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An additional $10 million in COVID-19 relief for struggling businesses wasn’t part of the budget adjustment act passed by the Vermont House of Representatives on Friday.

But addressing the needs of businesses which, for one reason or another, did not qualify for the federal CARES Act relief allocated last year, is still on the House’s agenda.

A pair of amendments — one from Rep. Robert LeClair, R-Barre Town, and another jointly offered by Reps. Pattie McCoy, R-Poultney and Linda Joy Sullivan, D-Dorset — were cued up to be considered by the House when it took up a third reading of the bill Friday.

But both amendments were withdrawn by their sponsors, followed by assurances from Commerce and Community Development chairperson Rep. Michael Marcotte, R-Newport City, that additional aid would get a hearing. Marcotte said his committee will take testimony on the McCoy-Sullivan proposal this week.

LaClair had sought money for new businesses that were not eligible for aid, while the McCoy-Sullivan proposal more broadly sought funds for existing businesses that had been missed or didn’t qualify.

“Despite attempts to funnel federal funding into state grants to help businesses weather financial losses, the eligibility requirements quickly proved to be cumbersome for sole proprietors and others who were excluded” in the first round of funding, Sullivan told the House Appropriations Committee.

“We need to be concerned for the Vermont small business owners who were excluded from earlier grant programs and we should learn from these lessons,” Sullivan said. “People were so harmed that they clearly still have huge unmet needs.”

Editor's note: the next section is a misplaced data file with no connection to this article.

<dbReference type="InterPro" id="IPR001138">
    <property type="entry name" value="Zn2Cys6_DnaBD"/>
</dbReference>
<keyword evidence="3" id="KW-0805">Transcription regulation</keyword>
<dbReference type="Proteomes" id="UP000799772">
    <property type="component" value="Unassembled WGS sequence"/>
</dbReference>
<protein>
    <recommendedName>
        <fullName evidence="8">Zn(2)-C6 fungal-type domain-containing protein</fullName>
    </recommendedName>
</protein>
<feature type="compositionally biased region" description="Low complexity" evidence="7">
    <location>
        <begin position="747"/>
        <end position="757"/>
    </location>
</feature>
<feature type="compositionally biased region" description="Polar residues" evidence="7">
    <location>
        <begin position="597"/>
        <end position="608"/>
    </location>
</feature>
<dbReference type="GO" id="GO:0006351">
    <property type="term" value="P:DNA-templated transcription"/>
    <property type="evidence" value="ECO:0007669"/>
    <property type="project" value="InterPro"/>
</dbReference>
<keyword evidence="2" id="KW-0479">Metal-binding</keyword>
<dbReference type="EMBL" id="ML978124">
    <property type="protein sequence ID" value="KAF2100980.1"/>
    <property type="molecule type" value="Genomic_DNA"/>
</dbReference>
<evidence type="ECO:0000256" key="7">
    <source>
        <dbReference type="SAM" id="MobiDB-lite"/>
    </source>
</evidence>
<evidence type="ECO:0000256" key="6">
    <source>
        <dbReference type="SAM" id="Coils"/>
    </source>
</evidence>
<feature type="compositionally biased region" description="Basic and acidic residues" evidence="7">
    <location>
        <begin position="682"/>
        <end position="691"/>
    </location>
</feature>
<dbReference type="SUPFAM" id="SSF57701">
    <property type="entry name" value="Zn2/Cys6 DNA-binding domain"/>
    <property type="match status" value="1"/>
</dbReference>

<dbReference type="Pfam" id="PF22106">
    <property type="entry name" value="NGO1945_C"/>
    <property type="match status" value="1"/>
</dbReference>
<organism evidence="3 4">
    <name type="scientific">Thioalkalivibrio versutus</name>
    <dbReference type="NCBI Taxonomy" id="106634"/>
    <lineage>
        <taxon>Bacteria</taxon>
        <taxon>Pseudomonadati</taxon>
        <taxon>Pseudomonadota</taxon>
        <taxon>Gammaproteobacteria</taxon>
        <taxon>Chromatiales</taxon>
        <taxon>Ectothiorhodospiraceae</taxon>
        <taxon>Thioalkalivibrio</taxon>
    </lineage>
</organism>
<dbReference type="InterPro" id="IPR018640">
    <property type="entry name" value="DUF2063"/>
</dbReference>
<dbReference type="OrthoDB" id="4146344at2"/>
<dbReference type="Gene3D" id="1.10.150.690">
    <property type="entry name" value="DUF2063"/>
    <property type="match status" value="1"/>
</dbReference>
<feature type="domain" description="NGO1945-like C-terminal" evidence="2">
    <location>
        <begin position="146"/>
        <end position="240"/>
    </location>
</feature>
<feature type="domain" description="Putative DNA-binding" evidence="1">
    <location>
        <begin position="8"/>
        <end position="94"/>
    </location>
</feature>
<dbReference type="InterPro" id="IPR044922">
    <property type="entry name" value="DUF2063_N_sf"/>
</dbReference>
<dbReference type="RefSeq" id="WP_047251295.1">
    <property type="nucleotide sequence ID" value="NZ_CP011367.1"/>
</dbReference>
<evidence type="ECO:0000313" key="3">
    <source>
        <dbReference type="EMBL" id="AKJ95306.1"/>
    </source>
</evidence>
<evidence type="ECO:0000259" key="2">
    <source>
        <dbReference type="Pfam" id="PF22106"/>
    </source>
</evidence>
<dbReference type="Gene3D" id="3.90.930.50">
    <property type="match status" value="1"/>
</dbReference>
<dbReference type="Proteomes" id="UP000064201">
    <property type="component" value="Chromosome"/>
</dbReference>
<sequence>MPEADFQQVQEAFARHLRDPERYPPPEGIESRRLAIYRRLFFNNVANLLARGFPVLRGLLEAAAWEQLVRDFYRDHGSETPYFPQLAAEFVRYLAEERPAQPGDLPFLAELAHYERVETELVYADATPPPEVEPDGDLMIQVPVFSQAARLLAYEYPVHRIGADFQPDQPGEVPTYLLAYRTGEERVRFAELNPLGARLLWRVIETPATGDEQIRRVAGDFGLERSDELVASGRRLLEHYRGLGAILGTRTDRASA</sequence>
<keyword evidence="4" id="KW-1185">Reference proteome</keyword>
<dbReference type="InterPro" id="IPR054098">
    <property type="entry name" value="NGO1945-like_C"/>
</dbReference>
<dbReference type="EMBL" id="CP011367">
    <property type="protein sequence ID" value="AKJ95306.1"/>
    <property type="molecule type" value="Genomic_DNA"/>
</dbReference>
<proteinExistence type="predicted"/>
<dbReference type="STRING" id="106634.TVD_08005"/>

The Senate Natural Resources and Energy Committee, by a 5-0 vote on Friday, declined to support Gov. Phil Scott’s executive order proposing changes to Act 250 governance.

The proposal, which would streamline the Natural Resources Board from five members to three, and give it purview over decisions now handled by the nine district commissioners, now heads to the full Senate.

Given the unanimous, bipartisan “no” from the Natural Resources and Energy panel — with an invitation to submit legislation in its place — the executive order’s outlook seems doubtful.

That brings us to the constitutional law question raised last month by the governor’s counsel, Jaye Pershing Johnson. Her interpretation, based on precedent established by the U.S. Supreme Court, is that such orders take effect unless disapproved by both houses of the General Assembly.

The thing is, that interpretation directly contradicts the governing statute, which says only one house of the Legislature need disapprove.

Will the House weigh in following the Senate?

House Speaker Jill Krowinski’s answer was direct: “No, we are following the law.”


The Vermont House and Senate Committees on Appropriations will hold online public hearings on Gov. Phil Scott’s fiscal 2022 budget proposal on Monday, February 8, from 1-2 p.m., and again from 6-7 p.m.

The committees will take public testimony. Anyone interested in testifying should sign up in advance through an online registration form no later than Friday. Instructions on how to access and participate in the hearing will be sent once you have signed up for the hearing. The form can be found at